On December 9, 2003, Iraq’s Governing Council announced that it had decided to expel thousands of members of Iran’s main opposition group, the People’s Mujahedeen Organization, also referred to as Mujahedeen-e Khalq (MEK). The group must leave Iraq by the end of December and its assets will be confiscated. Tehran hailed the announcement. Iran's president, Mohammad Khatami, demanded that the dissidents be extradited to Iran.
The significance of the development extends beyond the fate of the anti-fundamentalist group. According to the Washington Post, this was “a surprise move that could alter the regional balance of power.”
|"Most of the 25 IGC members have been to Iran in recent months."|
Why has the IGC moved against a group lauded by U.S. 4th Infantry Division Commander Maj. Gen. Raymond Odierno for its exemplary cooperation with the U.S. military in bringing security to Iraq? The decision was “the outcome of talks between Iran and the Iraqi Governing Council," Vice President Mohammad Ali Abtahi told reporters.
This is clearly an alarming and chilling indication of Iran’s rapidly growing influence over the Iraqi Governing Council. Most of the 25 IGC members have been to Iran in recent months.
Meanwhile, the Iraqi Governing Council announced last week that it had fired a governor chosen by U.S. administrator L. Paul Bremer. Earlier, some IGC members demanded that the future of the country be determined through a direct vote, in which case pro-Iranian fundamentalist factions would gain the upper hand in running the country. That proposal runs contrary to the U.S.’s proposed road map, but is right in line with Tehran’s stated position. In recent weeks the same council members pressured the U.S. military into releasing two Iranian spies disguised as filmmakers, and are currently pressing ambassador Bremer to release the nearly 70 Iranian agents apprehended for sabotage by U.S. forces.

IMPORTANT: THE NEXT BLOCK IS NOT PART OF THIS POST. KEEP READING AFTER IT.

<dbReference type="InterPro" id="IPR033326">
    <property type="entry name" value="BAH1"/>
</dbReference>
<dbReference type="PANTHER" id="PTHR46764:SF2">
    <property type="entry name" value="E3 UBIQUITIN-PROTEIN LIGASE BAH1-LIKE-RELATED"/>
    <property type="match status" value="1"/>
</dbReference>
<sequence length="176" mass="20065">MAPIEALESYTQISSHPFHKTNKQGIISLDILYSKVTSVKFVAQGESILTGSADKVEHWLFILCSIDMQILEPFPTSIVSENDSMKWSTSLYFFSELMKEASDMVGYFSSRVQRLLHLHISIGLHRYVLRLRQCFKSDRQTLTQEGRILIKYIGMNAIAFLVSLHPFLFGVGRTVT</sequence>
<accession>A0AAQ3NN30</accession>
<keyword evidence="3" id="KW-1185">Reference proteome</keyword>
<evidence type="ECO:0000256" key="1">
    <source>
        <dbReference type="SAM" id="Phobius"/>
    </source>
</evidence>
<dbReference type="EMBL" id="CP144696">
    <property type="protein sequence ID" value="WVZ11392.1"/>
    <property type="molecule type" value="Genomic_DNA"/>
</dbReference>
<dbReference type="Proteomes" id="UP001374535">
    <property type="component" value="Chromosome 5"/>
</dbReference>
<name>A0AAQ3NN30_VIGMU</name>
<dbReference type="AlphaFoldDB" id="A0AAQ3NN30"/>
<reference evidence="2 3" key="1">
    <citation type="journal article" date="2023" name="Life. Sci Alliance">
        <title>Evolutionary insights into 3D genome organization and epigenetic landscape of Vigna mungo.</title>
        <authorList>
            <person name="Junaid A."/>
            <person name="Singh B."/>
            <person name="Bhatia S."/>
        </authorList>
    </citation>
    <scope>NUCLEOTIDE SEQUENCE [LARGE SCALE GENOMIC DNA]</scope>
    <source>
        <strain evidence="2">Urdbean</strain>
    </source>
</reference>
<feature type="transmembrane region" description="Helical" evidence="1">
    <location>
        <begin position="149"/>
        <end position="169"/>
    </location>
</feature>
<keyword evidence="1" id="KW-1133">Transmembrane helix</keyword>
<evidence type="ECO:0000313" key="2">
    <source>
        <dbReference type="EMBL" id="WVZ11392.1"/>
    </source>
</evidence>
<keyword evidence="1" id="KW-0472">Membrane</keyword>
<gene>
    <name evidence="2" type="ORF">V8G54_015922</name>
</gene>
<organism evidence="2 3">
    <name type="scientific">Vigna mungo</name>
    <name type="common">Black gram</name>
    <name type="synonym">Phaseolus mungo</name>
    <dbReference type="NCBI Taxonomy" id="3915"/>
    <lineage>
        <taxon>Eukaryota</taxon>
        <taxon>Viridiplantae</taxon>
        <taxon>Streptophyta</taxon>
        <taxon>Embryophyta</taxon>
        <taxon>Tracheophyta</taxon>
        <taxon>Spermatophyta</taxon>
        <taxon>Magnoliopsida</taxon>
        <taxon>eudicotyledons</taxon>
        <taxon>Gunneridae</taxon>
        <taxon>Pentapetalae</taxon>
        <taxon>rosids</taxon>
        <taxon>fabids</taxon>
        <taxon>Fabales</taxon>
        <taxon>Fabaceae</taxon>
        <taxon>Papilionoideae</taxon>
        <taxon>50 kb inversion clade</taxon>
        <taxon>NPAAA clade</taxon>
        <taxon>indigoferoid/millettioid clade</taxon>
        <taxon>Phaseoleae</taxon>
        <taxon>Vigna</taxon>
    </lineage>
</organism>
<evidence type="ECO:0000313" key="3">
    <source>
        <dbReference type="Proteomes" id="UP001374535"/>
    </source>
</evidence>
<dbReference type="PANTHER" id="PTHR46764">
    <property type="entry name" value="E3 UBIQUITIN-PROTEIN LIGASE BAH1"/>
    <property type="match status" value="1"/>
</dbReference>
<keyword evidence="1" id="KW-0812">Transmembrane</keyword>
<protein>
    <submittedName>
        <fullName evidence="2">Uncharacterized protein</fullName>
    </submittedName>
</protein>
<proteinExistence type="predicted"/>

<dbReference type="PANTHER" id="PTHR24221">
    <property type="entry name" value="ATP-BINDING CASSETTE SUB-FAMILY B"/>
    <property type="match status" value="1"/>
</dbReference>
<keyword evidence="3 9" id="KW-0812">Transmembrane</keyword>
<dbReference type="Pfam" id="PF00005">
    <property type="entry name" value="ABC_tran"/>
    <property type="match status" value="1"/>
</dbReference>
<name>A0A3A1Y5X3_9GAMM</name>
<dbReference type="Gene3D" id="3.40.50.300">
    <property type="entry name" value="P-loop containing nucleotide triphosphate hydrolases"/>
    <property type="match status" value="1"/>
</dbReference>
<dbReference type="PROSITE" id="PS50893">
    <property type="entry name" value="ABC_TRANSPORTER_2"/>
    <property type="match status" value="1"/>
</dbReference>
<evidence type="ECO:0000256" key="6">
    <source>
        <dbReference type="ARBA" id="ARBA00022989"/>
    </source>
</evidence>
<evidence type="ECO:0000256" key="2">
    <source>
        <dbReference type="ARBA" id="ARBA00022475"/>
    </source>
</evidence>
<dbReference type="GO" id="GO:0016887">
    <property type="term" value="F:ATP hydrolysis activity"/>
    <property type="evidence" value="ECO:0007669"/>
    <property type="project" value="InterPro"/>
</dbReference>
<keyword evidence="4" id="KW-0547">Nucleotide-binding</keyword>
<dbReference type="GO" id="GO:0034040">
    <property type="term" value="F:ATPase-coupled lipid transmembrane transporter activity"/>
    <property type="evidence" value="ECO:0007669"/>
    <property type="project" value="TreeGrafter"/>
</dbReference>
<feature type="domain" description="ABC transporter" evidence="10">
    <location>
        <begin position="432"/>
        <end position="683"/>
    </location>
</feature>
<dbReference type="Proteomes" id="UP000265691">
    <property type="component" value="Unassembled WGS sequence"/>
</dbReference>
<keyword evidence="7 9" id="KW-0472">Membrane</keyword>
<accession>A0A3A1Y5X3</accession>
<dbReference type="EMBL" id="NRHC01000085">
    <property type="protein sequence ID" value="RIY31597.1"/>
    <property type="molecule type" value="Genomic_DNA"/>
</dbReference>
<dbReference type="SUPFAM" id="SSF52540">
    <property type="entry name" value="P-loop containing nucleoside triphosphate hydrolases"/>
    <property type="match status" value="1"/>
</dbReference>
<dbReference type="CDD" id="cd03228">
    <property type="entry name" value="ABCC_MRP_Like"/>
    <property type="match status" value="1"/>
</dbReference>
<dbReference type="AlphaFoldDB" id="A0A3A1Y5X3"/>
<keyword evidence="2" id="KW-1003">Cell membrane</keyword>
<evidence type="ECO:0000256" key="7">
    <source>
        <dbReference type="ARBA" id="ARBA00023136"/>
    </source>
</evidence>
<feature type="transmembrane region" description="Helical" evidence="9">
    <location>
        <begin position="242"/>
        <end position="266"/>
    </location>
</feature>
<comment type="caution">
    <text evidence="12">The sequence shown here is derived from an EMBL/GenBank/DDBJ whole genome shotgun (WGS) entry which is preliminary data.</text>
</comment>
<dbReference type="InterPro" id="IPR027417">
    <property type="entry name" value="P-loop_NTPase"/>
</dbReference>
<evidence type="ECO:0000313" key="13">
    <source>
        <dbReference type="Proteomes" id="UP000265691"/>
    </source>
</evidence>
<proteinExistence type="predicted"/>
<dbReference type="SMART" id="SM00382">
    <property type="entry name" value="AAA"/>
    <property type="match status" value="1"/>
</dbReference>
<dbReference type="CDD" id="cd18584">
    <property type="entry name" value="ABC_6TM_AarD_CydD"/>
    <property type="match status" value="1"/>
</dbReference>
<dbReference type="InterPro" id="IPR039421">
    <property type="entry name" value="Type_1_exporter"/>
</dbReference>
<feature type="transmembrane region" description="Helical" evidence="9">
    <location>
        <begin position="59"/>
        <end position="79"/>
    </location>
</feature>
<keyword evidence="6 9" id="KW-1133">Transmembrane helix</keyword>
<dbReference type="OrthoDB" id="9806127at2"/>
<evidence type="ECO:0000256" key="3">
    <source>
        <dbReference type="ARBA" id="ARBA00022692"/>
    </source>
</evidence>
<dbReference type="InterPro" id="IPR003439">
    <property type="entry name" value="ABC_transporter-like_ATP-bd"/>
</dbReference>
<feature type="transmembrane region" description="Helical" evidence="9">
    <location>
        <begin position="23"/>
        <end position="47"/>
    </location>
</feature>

Saddam Hussein’s capture will undoubtedly have an impact, but should not be viewed as the cure-all for the current instability in Iraq, a significant part of which is foreign organized. Indeed, it might compel neighboring Iran to expand its already extensive network in Iraq beyond the IGC, as a counterweight to U.S. success in stabilizing the country. Saddam Hussein’s arrest should provide an opportunity for the United States and Iraq’s genuine leaders to focus on the dangers and challenges emanating primarily from Tehran’s mullahs.
For the past eight months, the Iranian regime has endeavored to derail any future political process in favor of an off-shoot “Islamic republic” in Iraq. Tehran’s mullahs have the means to do so, and are convinced that the United States would be hard-pressed to stop them.
The IGC call to expel the Mujahedeen has outraged Iraqi tribes and their leaders, who are increasingly concerned about Iran’s designs to dominate their country. Those tribes living round the last remaining MEK base have offered their support to the Iranian opposition group, according to news reports.
Legal experts believe that under the provisions of the Geneva Convention of 1949, as the occupying power in Iraq, the United States is responsible for upholding international law. The State Department’s latest human rights report says the MEK supporters “make up a large number of those executed each year” by Tehran’s murder machine.
Alireza Jafarzadeh is the president of Strategic Policy Consulting, Inc. and a FOX News Channel foreign affairs analyst. He is a well-known authority in issues relating to Iran’s weapons of mass destruction program, terrorism, Islamic fundamentalism and Iranian internal politics.